In Gervais v. Laino, plaintiff sought to recover for injuries inflicted by defendant’s dog. The court held that plaintiff’s complaint should have been dismissed.
Plaintiff stated that while walking in Central Park, she saw the dog, whose hind paw was caught in a fence and who was wailing in pain. The parties apparently disputed whether plaintiff was “leaning over the dog and deciding what to do”, or whether she was attempting to free the dog, when the dog lunged at her.
New York law provides that “[i]n order to establish liability, there must be some evidence that the dog demonstrated vicious propensities prior to the incident.”
In support of her motion for summary judgment,
defendant submitted evidence of her dog’s gentle disposition and her lack of knowledge of any vicious propensities, including four affidavits from neighbors and other dog owners who know defendant’s dog, as well as test results indicating that the dog was awarded the American Kennel Club’s Good Citizen certification. The latter demonstrates that defendant’s dog is cooperative, and does not have a history of attacking or injuring people.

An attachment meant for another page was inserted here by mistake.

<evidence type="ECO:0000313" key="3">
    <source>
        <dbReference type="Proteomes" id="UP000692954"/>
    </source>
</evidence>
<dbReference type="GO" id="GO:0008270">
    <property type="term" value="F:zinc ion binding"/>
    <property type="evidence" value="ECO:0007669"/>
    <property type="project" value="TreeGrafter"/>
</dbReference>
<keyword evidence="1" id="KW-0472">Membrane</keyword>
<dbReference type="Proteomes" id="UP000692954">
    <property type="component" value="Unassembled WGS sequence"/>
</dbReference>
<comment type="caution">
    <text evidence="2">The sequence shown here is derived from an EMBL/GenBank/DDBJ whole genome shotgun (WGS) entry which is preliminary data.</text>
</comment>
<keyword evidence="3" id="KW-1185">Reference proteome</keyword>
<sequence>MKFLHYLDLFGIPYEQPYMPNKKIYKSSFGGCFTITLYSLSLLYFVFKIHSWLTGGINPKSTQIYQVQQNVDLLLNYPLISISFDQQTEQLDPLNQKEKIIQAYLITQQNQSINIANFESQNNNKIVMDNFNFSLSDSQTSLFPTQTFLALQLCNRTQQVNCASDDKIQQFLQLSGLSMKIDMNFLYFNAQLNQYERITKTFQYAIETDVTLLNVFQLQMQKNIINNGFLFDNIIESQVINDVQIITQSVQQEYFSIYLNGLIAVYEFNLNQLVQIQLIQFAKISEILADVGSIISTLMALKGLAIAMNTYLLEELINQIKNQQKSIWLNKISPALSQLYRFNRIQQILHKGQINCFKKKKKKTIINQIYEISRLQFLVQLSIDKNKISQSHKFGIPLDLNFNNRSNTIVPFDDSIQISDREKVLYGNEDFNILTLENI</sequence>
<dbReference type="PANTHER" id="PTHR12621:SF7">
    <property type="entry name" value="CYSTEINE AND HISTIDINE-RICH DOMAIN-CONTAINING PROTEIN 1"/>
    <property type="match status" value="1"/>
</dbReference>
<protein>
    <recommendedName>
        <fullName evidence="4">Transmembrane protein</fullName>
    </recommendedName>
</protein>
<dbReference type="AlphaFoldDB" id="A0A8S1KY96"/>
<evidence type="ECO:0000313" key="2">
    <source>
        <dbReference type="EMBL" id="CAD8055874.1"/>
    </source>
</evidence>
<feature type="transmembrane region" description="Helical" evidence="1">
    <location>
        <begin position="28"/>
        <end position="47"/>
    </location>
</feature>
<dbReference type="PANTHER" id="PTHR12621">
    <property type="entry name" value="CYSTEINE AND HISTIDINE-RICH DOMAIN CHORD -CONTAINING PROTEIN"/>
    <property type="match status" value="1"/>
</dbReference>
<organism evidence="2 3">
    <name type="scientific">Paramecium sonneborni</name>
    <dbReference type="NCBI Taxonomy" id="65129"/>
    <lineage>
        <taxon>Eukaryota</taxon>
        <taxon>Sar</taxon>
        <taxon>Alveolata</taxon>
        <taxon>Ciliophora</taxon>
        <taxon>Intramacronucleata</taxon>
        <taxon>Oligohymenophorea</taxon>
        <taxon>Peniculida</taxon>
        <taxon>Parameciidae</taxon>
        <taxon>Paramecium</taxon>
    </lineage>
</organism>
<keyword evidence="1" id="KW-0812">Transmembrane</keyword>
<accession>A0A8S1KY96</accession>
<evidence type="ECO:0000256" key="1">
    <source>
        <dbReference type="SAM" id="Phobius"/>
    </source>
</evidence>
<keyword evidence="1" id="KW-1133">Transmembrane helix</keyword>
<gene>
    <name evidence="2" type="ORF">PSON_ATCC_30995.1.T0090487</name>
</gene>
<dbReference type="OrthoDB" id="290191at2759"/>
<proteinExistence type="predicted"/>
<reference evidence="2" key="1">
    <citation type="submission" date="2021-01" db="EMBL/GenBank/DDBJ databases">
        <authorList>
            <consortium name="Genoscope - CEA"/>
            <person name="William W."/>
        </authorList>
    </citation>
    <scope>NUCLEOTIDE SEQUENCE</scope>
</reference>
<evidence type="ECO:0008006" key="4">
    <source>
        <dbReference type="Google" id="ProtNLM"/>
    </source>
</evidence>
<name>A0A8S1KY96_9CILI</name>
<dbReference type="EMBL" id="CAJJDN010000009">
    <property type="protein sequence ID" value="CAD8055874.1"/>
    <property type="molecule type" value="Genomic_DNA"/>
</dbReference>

In response, plaintiff submitted testimony from defendant’s neighbor that the defendant’s dog and the neighbor’s two dogs had a history of growling at each other and were involved in two scuffles.
This, according to the court, was insufficient:
No court has found that a dog’s growling at one or two other dogs is sufficient to establish vicious propensities, and [one court] has specifically held that growling and baring of teeth, even at people, is insufficient to give notice of a dog’s vicious propensities. Here, the evidence, which establishes only that defendant’s dog growled at two other dogs, one of whom had bitten her, and never growled or bared her teeth at any people, is insufficient to raise an issue of fact as to the dog’s vicious propensities.